Rubber and rubber articles, for instance, amounted to 3.1% of the total exports, valued at a whopping $7.1 Billion in 2021. USA, China, Japan, Brazil and Singapore are the leading importers of Indonesian rubber and right behind Thailand, Indonesia is the second largest exporter of natural rubber.

Animal/Vegetable Fats, oil and wax are part of another product category that is reaping enormous benefits to this South East Asian giant. With exports totaling an impressive $32.5 Billion in 2021, a 58.5% increase since 2020, Indonesian suppliers and exporters are rejoicing in the increased production and exports. Chief importers of Indonesia’s Animal/vegetable fat and oil are China, South Korea, Netherlands, Singapore and Malaysia.

Stainless Steel, valued at $3.7 Billion in exports as a result of Indonesia’s export ban of nickel ore, chief constituent in steel production helped Indonesia top the coveted order of leading exporters of stainless steel in the world in 2021. Total exports were also an impressive 128.5% hike over the previous year in terms of total export value. Indonesia is also set to replace India as the second leading producer of steel in the world with China still leading the pack. China imported plenty of stainless steel ingots from Indonesia, followed by other importing nations like Italy, United States & Turkey.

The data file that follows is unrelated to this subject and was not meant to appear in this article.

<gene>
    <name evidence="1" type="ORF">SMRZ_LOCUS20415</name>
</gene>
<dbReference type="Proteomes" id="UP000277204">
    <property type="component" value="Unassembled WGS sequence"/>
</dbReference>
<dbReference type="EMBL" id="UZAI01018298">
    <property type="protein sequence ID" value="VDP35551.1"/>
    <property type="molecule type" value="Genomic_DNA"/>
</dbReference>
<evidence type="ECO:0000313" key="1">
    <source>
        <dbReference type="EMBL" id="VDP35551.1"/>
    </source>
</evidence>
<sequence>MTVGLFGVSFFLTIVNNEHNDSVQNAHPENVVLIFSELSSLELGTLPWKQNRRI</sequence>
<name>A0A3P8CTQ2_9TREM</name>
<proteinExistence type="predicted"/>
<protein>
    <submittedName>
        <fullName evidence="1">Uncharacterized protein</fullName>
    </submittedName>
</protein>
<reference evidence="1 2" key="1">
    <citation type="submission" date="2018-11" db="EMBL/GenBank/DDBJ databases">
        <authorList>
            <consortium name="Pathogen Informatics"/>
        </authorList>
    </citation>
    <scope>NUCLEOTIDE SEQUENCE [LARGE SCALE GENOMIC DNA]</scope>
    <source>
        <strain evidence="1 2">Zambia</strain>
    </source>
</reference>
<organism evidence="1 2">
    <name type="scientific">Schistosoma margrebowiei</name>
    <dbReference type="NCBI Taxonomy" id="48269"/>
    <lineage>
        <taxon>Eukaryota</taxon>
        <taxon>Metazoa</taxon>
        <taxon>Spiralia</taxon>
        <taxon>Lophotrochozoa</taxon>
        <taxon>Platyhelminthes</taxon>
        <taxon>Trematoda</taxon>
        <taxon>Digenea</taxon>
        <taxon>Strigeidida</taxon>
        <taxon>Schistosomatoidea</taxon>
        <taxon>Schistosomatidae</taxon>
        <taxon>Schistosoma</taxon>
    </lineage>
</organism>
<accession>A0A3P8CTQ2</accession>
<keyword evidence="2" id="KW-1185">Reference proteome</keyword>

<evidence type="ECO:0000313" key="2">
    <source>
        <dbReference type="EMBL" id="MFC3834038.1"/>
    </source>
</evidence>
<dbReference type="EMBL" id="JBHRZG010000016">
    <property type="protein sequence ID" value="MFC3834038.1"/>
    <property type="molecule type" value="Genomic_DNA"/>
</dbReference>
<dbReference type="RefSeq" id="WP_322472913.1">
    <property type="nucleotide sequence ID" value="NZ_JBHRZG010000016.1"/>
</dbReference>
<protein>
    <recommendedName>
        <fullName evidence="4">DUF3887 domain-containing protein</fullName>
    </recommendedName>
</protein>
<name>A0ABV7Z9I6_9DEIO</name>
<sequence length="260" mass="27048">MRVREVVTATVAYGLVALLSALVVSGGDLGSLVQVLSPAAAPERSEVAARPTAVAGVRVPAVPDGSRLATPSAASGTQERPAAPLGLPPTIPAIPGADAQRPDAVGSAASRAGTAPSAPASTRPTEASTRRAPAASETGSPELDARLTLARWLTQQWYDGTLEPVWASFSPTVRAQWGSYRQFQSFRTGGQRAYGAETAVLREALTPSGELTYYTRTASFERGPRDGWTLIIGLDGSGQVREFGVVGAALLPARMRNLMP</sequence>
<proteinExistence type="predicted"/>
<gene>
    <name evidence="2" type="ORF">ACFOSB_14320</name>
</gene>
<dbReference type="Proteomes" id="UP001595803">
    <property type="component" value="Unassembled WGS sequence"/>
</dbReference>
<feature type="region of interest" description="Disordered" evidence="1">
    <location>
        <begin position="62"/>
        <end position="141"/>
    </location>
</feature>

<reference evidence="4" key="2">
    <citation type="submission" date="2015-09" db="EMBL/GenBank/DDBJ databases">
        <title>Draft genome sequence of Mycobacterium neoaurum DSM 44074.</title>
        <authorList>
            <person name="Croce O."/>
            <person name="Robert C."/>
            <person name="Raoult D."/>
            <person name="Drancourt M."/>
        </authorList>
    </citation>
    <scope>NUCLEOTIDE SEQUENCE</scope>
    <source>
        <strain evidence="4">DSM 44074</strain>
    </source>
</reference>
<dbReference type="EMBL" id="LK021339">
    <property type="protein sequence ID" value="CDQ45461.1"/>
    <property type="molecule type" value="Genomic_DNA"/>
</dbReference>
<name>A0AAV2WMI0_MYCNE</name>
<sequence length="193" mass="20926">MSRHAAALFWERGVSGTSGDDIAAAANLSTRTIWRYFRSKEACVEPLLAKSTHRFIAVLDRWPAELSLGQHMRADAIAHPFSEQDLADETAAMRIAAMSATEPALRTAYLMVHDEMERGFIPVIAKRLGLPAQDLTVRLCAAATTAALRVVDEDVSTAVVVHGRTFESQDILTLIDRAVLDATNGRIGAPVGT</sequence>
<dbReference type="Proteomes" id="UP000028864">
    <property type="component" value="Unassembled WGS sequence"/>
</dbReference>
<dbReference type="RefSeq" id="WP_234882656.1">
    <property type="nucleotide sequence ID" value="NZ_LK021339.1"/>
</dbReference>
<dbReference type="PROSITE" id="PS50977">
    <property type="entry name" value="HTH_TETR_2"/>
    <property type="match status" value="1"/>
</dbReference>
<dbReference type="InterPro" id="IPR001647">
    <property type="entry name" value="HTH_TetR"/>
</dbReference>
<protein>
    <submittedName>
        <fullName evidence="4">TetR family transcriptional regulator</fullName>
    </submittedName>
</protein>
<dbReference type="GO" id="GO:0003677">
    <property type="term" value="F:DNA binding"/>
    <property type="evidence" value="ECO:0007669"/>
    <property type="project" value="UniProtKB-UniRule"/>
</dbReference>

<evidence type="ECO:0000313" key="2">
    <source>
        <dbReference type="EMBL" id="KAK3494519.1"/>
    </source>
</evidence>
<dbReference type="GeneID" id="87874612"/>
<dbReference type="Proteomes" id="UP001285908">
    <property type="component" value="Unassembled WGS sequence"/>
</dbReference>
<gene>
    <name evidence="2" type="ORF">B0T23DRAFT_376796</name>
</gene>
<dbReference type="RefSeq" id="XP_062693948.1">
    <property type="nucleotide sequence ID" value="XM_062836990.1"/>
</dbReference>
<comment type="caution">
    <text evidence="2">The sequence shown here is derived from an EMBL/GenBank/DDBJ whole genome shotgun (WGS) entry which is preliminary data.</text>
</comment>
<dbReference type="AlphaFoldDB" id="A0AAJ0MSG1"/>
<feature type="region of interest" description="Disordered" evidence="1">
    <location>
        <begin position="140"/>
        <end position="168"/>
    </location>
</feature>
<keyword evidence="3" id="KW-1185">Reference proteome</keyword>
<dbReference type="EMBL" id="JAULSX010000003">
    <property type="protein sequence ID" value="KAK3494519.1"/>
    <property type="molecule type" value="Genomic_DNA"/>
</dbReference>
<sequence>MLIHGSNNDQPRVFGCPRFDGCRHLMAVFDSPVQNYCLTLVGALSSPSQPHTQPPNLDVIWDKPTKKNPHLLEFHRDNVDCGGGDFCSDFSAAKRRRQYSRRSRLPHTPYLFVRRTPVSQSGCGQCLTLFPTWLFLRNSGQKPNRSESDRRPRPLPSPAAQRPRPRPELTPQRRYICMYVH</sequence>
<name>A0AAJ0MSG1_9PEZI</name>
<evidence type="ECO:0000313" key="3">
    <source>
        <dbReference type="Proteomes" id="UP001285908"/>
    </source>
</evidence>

Palm Oil has been a crown jewel for Indonesian exports for some time now but Indonesia, the largest producer of palm oil, did not acquire the status of top exporter all that easily. Until 2018, it was the neighboring Malaysia that held the status. Some would say that it was just a matter of time, but to bring up the commodity in the value chain such that not just crude palm oil but also refined oil exports add to the share in total export dollar value is a considerable feat. As Indonesia continues to plant more & more palm trees, the need for fertilizers and agrochemicals, primarily supplied by Russia and Ukraine will cause problems for Indonesian plantation owners who are trying to bring the cost down to increase profits.